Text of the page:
A governing party official appeared headed for a first-round win in the Dominican Republic’s presidential election as supporters of his opponent complained of rampant vote-buying and other forms of fraud. Danilo Medina of the current president’s Dominican Liberation Party led with 51 percent of the vote with 75 percent of ballots counted. His main rival, former President Hipolito Mejia of Dominican Revolutionary Party had nearly 47 percent. The winner needed more than 50 percent to avoid a runoff. Reinaldo Pared Perez, the secretary general of the Dominican Liberation Party, told jubilant supporters that Medina had won but they were still awaiting official confirmation from the Electoral Commission. Mejia’s representative on the Electoral Commission accused the ruling party of fraud, saying the former president should have received many more votes than what was being reflected in the results. “We all know what party the director of the Electoral Commission belongs to,” he said at a news conference.

Full Article: The Associated Press: Dominican ruling party candidate headed for win.

Dominican Republic: Ruling party candidate headed for win | Associated Press

A governing party official appeared headed for a first-round win in the Dominican Republic’s presidential election as supporters of his opponent complained of rampant vote-buying and other forms of fraud. Danilo Medina of the current president’s Dominican Liberation Party led with 51 percent of the vote with 75 percent of ballots counted. His main rival, former President Hipolito Mejia of Dominican Revolutionary Party had nearly 47 percent. The winner needed more than 50 percent to avoid a runoff. Reinaldo Pared Perez, the secretary general of the Dominican Liberation Party, told jubilant supporters that Medina had won but they were still awaiting official confirmation from the Electoral Commission. Mejia’s representative on the Electoral Commission accused the ruling party of fraud, saying the former president should have received many more votes than what was being reflected in the results. “We all know what party the director of the Electoral Commission belongs to,” he said at a news conference.

Full Article: The Associated Press: Dominican ruling party candidate headed for win.

Dominican Republic: Election in dispute after apparent win | Boston.com

A governing party official appeared to have scored a first-round win in the Dominican Republic’s presidential election but supporters of his main opponent complained of vote-buying and other forms of fraud and said they would challenge the results. Danilo Medina of the current president’s Dominican Liberation Party received just over 51 percent of Sunday’s vote with 83 percent of the ballots counted, according to the Caribbean country’s Electoral Commission. His main rival, former President Hipolito Mejia of the Dominican Revolutionary Party, had nearly 47 percent. The winner needed more than 50 percent to avoid a runoff. Medina said he was confident he would win, but that the Electoral Commission would keep scrutinizing ballots through the night. He thanked a crowd of supporters and sent them home. “We will celebrate in a big way tomorrow,” he said.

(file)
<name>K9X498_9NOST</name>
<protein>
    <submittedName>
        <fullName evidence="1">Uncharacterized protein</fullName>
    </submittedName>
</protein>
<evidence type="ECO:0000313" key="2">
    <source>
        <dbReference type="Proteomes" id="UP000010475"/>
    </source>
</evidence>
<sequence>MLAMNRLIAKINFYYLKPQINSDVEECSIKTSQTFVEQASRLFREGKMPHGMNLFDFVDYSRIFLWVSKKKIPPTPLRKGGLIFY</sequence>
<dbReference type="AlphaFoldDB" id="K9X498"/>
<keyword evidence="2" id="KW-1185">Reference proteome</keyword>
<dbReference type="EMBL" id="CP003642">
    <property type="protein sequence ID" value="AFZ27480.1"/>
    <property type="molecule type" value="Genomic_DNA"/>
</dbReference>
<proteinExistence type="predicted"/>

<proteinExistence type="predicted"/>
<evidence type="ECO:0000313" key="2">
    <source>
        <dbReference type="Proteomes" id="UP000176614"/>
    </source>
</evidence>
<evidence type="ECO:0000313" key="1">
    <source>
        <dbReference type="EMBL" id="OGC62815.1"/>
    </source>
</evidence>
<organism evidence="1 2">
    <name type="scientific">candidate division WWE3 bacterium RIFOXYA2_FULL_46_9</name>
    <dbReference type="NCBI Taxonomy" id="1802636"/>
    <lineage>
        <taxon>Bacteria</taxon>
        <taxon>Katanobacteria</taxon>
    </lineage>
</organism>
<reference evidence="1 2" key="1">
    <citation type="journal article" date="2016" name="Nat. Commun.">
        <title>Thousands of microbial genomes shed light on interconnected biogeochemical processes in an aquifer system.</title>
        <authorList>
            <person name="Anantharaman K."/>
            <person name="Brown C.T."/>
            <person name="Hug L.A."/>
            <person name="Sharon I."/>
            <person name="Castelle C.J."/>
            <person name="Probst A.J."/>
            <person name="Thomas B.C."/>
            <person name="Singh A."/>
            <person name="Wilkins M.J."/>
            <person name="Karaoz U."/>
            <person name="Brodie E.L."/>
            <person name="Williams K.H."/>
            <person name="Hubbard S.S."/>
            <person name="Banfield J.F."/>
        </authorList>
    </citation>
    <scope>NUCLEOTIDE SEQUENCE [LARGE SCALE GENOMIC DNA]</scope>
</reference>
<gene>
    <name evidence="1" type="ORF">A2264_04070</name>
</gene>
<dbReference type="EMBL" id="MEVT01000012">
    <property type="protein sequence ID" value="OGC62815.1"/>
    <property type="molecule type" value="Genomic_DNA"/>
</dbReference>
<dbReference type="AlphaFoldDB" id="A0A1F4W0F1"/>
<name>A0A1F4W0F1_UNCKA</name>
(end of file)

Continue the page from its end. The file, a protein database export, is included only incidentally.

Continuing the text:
Full Article: Dominican election in dispute after apparent win - Boston.com.

Dominican Republic: Election in dispute after apparent win | Boston.com

A governing party official appeared to have scored a first-round win in the Dominican Republic’s presidential election but supporters of his main opponent complained of vote-buying and other forms of fraud and said they would challenge the results. Danilo Medina of the current president’s Dominican Liberation Party received just over 51 percent of Sunday’s vote with 83 percent of the ballots counted, according to the Caribbean country’s Electoral Commission. His main rival, former President Hipolito Mejia of the Dominican Revolutionary Party, had nearly 47 percent. The winner needed more than 50 percent to avoid a runoff. Medina said he was confident he would win, but that the Electoral Commission would keep scrutinizing ballots through the night. He thanked a crowd of supporters and sent them home. “We will celebrate in a big way tomorrow,” he said.

Full Article: Dominican election in dispute after apparent win - Boston.com.